The New York Philharmonic performs Arirang Fantasia, under the baton of Lorin Maazel, during the orchestra's appearance in Pyongyang, North Korea, at the East Pyongyang Grand Theater on February 26, 2008.
One could say with a high degree of certainty that this was the first time that most North Koreans had heard the Korean folk song, hauntingly ethereal, played by foreigners. In The New York Times, Daniel J. Wakin reported the day after the concert the response of the privileged North Koreans in attendance:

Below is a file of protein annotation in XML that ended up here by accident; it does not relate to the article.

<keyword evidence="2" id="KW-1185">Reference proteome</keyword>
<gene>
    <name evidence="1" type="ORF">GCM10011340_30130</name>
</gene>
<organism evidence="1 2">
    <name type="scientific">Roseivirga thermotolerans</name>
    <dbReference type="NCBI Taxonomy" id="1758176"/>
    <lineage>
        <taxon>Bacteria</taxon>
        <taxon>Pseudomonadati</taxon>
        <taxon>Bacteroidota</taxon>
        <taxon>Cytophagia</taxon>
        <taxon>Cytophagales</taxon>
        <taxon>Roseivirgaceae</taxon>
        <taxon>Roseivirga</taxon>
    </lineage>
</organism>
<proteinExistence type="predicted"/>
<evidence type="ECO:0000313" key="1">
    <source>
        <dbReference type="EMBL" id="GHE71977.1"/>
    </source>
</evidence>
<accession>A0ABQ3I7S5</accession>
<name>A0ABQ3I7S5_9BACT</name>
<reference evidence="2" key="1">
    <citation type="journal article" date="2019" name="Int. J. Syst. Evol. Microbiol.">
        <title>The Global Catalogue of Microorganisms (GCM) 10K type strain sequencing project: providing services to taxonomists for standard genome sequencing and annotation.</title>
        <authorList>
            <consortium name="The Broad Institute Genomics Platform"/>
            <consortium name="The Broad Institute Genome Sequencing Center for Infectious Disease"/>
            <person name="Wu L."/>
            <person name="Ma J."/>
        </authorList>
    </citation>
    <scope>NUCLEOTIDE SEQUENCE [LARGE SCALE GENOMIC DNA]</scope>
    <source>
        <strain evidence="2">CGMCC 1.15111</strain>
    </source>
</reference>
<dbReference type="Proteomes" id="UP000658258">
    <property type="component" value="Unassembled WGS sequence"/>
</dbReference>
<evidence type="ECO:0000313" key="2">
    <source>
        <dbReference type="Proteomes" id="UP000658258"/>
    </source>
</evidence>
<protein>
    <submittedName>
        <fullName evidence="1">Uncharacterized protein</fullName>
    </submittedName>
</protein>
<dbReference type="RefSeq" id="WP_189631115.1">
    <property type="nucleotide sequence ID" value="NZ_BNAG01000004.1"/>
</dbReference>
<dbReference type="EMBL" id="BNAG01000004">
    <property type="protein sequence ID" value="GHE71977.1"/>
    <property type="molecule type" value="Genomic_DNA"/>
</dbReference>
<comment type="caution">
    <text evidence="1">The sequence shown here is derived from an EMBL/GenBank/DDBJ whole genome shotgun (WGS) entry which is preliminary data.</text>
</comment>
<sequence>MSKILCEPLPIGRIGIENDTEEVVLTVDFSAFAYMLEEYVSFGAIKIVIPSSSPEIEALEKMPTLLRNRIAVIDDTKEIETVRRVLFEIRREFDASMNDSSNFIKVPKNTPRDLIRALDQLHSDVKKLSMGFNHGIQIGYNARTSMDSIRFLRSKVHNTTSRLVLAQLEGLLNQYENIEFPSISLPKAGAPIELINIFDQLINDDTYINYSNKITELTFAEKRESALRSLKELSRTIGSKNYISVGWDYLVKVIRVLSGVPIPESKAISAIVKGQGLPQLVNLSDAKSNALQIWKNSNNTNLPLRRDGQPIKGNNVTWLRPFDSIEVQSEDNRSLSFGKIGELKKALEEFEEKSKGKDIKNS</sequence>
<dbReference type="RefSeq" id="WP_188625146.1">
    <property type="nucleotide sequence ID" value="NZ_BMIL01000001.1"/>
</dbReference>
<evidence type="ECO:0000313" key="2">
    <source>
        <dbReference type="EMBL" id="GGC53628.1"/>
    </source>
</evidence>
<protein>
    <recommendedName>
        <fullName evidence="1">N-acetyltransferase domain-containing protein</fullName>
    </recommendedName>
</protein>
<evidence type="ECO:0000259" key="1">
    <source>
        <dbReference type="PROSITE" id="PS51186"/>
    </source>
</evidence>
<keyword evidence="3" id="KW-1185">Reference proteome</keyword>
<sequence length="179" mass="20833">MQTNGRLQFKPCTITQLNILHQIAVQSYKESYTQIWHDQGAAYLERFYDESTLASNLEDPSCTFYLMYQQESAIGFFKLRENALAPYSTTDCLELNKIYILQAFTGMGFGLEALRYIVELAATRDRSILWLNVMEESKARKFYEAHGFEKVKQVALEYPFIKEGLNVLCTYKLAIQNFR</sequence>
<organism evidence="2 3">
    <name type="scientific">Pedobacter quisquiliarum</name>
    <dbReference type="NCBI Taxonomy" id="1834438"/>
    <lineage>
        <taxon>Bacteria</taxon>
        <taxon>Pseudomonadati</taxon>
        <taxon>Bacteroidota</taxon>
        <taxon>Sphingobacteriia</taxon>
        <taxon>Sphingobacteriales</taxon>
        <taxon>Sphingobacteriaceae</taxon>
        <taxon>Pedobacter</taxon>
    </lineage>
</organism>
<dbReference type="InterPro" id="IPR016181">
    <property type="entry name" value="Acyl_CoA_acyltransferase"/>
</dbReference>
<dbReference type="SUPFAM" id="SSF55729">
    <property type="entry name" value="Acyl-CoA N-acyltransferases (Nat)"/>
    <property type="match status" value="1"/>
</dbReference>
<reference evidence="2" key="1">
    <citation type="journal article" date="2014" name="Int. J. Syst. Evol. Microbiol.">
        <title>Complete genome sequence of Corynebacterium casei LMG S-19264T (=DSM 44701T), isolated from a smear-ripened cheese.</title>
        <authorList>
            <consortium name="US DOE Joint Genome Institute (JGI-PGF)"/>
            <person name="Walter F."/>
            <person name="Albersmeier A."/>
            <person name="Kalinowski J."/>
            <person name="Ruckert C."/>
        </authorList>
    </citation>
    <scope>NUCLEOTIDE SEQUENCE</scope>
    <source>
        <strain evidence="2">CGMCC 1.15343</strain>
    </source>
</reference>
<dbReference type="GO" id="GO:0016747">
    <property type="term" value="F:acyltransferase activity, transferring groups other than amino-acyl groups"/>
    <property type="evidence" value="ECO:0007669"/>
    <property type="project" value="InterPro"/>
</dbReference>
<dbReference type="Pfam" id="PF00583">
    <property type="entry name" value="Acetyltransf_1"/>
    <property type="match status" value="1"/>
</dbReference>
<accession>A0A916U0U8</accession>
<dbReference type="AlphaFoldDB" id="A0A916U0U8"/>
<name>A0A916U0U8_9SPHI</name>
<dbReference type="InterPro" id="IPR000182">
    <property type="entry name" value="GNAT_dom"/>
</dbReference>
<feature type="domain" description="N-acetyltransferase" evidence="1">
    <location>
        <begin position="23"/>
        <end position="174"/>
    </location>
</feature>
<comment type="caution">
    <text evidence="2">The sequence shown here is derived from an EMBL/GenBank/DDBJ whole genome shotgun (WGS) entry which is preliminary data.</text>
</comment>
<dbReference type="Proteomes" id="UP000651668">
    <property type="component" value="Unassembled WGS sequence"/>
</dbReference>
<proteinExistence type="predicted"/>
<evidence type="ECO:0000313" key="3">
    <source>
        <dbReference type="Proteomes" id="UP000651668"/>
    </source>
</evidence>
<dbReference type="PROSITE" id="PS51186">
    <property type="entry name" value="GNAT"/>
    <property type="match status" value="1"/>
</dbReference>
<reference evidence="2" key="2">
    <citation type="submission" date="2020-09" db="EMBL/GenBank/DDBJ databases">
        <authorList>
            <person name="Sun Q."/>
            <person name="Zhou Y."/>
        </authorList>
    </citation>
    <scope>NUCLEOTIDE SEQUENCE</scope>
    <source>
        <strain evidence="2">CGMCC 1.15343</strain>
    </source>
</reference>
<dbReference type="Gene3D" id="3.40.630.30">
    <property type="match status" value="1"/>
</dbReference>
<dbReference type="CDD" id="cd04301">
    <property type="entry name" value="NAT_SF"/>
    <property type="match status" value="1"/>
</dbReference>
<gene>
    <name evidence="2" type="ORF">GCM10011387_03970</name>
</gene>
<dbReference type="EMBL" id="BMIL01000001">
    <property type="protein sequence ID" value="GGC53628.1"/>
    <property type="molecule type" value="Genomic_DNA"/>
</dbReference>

As the New York Philharmonic played the opening notes of “Arirang,” a beloved Korean folk song, a murmur rippled through the audience. Many in the audience perched forward in their seats.
The piccolo played a long, plaintive melody. Cymbals crashed, harp runs flew up, the violins soared. And tears began forming in the eyes of the staid audience, row upon row of men in dark suits, women in colorful high-waisted dresses called hanbok and all of them wearing pins with the likeness of Kim Il-sung, the nation’s founder.
And right there, the Philharmonic had them. The full-throated performance of a piece deeply resonant for both North and South Koreans ended the historic concert in this isolated nation on Tuesday in triumph.